In regard to the snow... I started writing that comment before you responded... so I only saw your response after my post. Obviously 6 inches of snow is going to be more than the 4cm I saw from a quick google of your location. My point was NOT to be condescending, but to say that the DSC system quirks really need to be experienced to be understood.Firstly, you don’t need any snow at all to understand how the VSC works, you only need a low friction surface and we get plenty of ice in winter. The next is your failure to consider that not everybody is a “regular Joe” when it comes to VSC and the associated systems and I was involved in vehicle testing and dynamics for 17 years. I’ve been on every testing ground in Europe and you cannot test brakes without testing ABS, TRC and VSC. I’m sure i’ve forgotten more than most people know on these subjects.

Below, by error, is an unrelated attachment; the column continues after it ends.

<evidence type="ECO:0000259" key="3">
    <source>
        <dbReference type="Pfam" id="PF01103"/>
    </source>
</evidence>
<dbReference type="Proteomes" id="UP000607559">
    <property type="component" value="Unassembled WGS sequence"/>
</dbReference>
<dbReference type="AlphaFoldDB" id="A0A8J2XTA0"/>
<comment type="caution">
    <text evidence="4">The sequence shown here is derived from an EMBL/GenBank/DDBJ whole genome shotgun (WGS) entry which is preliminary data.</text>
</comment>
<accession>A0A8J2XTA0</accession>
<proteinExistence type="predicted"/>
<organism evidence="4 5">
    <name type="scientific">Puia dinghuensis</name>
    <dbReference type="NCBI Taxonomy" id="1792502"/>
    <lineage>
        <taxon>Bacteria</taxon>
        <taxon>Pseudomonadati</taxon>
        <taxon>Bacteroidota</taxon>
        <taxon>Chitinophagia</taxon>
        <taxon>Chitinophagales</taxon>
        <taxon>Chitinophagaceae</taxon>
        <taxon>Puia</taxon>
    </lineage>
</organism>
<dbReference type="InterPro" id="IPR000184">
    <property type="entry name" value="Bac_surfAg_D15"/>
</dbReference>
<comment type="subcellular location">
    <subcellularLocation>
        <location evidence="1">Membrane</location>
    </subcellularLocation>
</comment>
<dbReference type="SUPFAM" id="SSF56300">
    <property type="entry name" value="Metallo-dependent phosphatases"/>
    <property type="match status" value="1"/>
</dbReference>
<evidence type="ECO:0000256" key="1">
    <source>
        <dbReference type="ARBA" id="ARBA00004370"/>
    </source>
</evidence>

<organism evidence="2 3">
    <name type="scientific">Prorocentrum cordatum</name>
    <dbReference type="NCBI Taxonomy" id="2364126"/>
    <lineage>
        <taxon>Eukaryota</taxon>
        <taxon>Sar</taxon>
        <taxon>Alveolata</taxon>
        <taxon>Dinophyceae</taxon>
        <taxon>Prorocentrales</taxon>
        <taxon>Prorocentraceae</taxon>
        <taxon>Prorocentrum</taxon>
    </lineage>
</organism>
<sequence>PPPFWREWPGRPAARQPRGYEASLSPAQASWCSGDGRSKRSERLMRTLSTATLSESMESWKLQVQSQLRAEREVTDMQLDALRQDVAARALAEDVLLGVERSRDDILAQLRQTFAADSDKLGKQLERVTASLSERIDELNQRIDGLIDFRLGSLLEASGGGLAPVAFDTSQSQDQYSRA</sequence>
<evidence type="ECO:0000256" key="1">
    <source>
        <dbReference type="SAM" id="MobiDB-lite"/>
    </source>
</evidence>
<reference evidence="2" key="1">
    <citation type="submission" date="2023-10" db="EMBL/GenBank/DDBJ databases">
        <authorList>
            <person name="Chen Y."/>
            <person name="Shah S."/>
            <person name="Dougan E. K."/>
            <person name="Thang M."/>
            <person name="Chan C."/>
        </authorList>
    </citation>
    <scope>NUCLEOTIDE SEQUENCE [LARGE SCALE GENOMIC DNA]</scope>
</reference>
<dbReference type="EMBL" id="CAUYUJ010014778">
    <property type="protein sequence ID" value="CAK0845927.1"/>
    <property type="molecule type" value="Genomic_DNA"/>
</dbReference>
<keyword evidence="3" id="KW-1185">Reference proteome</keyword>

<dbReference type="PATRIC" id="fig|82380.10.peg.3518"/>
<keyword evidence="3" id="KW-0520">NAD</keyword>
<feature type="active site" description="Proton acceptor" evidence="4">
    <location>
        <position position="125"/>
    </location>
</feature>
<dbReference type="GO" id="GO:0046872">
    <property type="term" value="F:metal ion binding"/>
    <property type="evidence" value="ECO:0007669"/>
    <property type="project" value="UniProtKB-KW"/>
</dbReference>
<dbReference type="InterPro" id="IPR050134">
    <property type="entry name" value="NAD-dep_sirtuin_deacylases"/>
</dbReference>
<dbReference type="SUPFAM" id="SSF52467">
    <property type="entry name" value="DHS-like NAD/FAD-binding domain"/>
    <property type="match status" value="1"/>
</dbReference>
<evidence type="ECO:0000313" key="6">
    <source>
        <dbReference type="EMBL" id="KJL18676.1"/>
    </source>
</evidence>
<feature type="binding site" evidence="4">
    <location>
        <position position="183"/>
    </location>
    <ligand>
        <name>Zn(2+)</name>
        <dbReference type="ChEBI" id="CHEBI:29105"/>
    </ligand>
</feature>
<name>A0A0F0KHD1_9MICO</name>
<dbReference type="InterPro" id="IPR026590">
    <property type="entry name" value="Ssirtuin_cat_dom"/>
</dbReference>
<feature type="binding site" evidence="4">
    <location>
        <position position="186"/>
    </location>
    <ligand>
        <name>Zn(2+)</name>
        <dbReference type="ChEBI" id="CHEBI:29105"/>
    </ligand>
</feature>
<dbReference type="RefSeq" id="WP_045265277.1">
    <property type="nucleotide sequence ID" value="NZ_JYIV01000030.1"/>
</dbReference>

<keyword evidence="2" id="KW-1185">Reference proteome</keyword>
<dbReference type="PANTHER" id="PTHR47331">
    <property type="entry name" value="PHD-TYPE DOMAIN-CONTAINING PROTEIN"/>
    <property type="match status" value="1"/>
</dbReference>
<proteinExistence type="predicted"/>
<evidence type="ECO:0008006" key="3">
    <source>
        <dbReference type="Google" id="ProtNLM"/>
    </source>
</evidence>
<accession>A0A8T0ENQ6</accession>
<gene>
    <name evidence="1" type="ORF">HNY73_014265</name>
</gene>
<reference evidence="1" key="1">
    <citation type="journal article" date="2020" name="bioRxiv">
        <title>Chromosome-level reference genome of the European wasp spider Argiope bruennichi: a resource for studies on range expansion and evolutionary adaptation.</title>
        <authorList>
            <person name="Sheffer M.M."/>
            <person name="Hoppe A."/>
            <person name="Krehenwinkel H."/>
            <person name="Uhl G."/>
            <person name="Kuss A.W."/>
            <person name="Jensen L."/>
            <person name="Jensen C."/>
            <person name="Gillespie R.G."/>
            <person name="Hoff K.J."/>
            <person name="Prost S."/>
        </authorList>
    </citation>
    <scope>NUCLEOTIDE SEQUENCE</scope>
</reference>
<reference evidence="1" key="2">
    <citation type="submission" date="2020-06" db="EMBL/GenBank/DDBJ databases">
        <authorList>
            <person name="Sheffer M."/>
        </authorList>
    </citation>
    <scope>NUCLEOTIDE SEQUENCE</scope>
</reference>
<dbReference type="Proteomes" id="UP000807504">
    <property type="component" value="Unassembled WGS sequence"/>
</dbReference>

If you want to talk about condescending, here is an example: "I’m sure i’ve forgotten more than most people know on these subjects." Nobody cares. Seriously. Who cares how long you worked on these systems? Did you work on this one? When we order machines for our lab, they are supposed to work under certain parameters. If they do not, that machine is worthless to us. The engineers will look at the data logs and think everything is kosher until we get them in for a field visit and they see the actual problem. This was why I was asking about whether you yourself have experienced the power cut induced by DSC. Sure you don't need only deep snow to experience this, but in very snowy conditions the problem is worse.
I can tell you that the system works decently in a straight line. It will allow much more slip before cutting power (so it seems) if your steering wheel is straight. However, it seems the threshold is much lower when the wheel is turned. Once DSC cuts power on you mid corner maybe you will better understand what I am talking about. Then we could use your experience to determine how the system could be programmed to better respond to driver input and the environment.